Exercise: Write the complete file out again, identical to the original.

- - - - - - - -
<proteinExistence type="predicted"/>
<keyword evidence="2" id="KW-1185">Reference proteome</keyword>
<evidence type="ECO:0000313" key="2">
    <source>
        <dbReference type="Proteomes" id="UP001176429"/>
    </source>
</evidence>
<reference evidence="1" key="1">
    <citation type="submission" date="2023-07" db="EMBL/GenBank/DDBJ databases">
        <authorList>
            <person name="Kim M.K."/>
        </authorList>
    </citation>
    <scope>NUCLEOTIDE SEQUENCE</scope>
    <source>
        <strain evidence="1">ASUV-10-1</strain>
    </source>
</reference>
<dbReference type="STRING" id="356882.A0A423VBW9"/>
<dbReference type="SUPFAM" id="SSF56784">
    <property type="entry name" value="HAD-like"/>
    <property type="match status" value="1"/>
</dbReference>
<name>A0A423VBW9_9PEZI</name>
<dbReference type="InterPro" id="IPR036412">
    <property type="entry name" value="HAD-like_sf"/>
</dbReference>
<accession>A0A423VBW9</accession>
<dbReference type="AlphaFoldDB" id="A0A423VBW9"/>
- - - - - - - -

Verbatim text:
<proteinExistence type="predicted"/>
<keyword evidence="2" id="KW-1185">Reference proteome</keyword>
<evidence type="ECO:0000313" key="2">
    <source>
        <dbReference type="Proteomes" id="UP001176429"/>
    </source>
</evidence>
<reference evidence="1" key="1">
    <citation type="submission" date="2023-07" db="EMBL/GenBank/DDBJ databases">
        <authorList>
            <person name="Kim M.K."/>
        </authorList>
    </citation>
    <scope>NUCLEOTIDE SEQUENCE</scope>
    <source>
        <strain evidence="1">ASUV-10-1</strain>
    </source>
</reference>
<dbReference type="STRING" id="356882.A0A423VBW9"/>
<dbReference type="SUPFAM" id="SSF56784">
    <property type="entry name" value="HAD-like"/>
    <property type="match status" value="1"/>
</dbReference>
<name>A0A423VBW9_9PEZI</name>
<dbReference type="InterPro" id="IPR036412">
    <property type="entry name" value="HAD-like_sf"/>
</dbReference>
<accession>A0A423VBW9</accession>
<dbReference type="AlphaFoldDB" id="A0A423VBW9"/>